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Testing eyes for amyloid-beta could predict Alzheimer’s in early years

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Friday, May 21, 2010, 20:28 This news item was posted in Discoveries category and has 0 Comments so far.

Alzheimer’s disease may soon be able to be detected through a simple eye test.

Researchers have recently discovered that a toxic protein called amyloid-beta that builds up in the brains of Alzheimer’s sufferers also accumulated in the eyes of these patients.

Amyloid-beta starts to accumulate very early in the lens of the eye, even in children, researchers said.

This toxic protein amyloid-beta is leading to loss of memory and confusion in Alzheimer’s patients.

If the eye test could detect the presence of this toxic protein amyloid-beta, Alzheimer’s disease may be identified years before the onset of any symptoms.

The eye test is currently being developed by scientists. They are developing an eye scanner to measure amyloid beta in the lens.

The new findings offer hope for developing new ways of detecting Alzheimer’s disease before symptoms become apparent and also help with developing treatments such as vaccines.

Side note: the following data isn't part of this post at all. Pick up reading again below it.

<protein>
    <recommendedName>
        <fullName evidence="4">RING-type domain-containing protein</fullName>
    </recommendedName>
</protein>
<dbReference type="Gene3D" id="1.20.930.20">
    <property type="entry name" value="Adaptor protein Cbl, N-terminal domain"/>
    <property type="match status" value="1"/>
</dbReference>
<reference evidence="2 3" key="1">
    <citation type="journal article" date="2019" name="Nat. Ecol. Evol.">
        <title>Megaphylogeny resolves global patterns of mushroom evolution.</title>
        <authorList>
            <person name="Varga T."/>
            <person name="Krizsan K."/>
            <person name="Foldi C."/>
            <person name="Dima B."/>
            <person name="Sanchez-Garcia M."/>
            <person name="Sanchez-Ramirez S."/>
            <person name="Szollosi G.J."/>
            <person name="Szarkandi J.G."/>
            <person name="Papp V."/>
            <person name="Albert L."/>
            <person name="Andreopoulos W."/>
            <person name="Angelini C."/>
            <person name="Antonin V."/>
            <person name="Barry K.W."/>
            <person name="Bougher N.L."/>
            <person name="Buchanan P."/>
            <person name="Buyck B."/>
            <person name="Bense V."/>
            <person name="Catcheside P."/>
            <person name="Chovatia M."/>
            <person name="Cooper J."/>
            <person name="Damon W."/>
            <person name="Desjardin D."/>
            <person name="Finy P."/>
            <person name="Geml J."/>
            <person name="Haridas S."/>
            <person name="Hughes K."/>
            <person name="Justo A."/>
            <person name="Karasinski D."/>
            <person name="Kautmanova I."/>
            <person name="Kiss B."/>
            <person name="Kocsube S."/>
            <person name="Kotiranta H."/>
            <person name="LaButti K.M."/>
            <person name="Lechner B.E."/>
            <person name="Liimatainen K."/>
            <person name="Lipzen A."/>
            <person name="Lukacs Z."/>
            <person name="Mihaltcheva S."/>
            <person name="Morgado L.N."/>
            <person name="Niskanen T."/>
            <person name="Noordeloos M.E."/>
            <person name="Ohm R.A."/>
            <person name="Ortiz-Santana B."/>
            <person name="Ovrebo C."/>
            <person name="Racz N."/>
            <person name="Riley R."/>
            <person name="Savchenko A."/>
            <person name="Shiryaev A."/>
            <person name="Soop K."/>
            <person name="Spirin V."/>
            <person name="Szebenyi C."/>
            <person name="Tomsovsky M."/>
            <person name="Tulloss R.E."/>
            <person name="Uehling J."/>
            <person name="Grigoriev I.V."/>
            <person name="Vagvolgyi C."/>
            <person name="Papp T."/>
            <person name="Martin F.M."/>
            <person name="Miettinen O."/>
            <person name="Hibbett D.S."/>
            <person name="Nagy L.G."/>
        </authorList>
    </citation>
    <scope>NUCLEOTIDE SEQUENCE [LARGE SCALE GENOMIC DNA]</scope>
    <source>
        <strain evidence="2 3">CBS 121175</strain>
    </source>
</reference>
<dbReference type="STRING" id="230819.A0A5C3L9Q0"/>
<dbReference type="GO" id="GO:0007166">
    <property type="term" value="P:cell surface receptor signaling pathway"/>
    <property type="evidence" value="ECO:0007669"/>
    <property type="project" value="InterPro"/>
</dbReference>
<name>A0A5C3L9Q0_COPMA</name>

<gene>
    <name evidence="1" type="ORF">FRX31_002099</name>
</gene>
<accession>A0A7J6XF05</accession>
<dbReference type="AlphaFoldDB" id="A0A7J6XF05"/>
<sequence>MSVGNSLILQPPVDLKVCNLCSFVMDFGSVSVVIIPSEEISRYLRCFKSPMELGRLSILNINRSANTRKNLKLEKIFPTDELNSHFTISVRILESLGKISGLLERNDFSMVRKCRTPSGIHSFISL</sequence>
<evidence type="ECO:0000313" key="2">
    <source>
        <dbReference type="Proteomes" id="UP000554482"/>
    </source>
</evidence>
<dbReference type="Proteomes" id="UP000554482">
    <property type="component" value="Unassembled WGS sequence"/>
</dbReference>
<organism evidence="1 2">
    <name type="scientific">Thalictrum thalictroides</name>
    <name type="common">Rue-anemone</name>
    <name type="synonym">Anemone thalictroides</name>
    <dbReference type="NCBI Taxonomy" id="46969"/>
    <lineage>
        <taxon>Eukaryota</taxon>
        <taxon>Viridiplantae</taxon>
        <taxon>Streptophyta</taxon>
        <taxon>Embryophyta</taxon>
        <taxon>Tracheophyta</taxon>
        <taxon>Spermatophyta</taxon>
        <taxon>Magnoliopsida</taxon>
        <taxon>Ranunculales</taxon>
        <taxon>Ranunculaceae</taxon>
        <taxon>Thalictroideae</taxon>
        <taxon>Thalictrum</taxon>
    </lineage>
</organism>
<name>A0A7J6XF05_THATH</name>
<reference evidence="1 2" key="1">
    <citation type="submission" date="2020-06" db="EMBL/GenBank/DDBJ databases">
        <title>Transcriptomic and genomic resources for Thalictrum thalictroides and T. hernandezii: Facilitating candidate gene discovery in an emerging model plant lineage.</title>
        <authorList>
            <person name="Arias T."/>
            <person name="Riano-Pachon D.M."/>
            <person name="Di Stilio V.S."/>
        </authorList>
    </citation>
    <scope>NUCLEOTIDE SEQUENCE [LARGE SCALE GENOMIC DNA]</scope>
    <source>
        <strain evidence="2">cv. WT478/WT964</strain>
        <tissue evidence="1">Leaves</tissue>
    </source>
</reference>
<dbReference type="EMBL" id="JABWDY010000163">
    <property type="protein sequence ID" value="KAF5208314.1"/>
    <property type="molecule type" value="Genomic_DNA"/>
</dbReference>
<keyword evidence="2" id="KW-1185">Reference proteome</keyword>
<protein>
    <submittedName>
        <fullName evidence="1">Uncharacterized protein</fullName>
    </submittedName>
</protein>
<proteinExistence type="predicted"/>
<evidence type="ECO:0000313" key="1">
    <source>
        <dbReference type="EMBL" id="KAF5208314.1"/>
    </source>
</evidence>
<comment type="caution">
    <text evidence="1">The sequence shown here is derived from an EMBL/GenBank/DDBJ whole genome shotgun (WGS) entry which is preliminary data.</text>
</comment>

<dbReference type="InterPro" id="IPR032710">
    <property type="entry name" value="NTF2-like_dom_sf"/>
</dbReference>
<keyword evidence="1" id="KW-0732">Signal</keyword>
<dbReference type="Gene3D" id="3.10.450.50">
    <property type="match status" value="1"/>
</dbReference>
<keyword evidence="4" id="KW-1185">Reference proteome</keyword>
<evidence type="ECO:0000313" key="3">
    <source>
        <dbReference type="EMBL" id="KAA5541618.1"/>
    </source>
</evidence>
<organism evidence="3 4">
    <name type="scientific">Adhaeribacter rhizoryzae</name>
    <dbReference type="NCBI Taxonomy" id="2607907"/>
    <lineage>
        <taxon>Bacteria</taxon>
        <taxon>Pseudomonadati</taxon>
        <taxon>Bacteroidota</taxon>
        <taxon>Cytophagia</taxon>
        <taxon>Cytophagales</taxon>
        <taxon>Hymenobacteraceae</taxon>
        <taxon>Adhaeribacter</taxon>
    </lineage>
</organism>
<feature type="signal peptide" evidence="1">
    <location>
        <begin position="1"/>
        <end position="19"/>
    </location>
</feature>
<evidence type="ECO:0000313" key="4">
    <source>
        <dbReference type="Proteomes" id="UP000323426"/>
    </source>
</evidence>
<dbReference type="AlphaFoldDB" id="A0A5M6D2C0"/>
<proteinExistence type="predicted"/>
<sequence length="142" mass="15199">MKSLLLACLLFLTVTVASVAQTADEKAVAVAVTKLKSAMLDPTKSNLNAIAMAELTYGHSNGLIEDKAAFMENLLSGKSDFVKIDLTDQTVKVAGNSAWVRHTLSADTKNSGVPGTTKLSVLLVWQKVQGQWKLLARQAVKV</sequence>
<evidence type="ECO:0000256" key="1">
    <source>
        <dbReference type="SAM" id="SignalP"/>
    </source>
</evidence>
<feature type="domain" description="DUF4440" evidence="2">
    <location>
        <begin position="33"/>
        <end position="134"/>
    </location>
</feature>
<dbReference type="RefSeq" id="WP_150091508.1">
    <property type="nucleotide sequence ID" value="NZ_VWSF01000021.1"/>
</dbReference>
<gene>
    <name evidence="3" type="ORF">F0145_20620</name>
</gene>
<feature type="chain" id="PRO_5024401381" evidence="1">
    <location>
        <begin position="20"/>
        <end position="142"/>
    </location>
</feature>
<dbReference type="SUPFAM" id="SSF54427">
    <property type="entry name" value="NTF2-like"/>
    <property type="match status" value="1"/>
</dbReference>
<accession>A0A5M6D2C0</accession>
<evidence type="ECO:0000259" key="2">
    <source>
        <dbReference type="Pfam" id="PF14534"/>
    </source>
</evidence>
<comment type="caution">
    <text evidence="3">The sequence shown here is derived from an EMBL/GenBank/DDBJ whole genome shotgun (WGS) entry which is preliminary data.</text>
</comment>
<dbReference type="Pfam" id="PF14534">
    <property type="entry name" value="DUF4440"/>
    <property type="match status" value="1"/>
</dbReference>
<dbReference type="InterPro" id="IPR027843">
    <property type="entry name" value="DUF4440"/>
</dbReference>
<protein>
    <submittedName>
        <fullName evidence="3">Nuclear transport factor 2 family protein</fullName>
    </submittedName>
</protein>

Alzheimer’s is a progressive and fatal brain disease. Alzheimer’s destroys brain cells, causing memory loss and problems with thinking and behavior severe enough to affect work, lifelong hobbies or social life. Alzheimer’s gets worse over time, and it is fatal.

As many as 5.3 million Americans are living with Alzheimer’s disease. Today it is the seventh-leading cause of death in the United States. Learn more: Warning Signs and Stages of Alzheimer’s Disease.

Alzheimer’s is the most common form of dementia, a general term for memory loss and other intellectual abilities serious enough to interfere with daily life. Alzheimer’s disease accounts for 50 to 80 percent of dementia cases. Other types of dementia include vascular dementia, mixed dementia, dementia with Lewy bodies and frontotemporal dementia.

Alzheimer’s has no current cure. But treatments for symptoms, combined with the right services and support, can make life better for the millions of Americans living with Alzheimer’s.

Two abnormal structures called plaques and tangles are prime suspects in damaging and killing nerve cells.

Plaques build up between nerve cells. They contain deposits of a protein fragment called beta-amyloid. Tangles are twisted fibers of another protein called tau.

Tangles form inside dying cells. Though most people develop some plaques and tangles as they age, those with Alzheimer’s tend to develop far more. The plaques and tangles tend to form in a predictable pattern, beginning in areas important in learning and memory and then spreading to other regions.

Scientists are not absolutely sure what role plaques and tangles play in Alzheimer’s disease. Most experts believe they somehow block communication among nerve cells and disrupt activities that cells need to survive.

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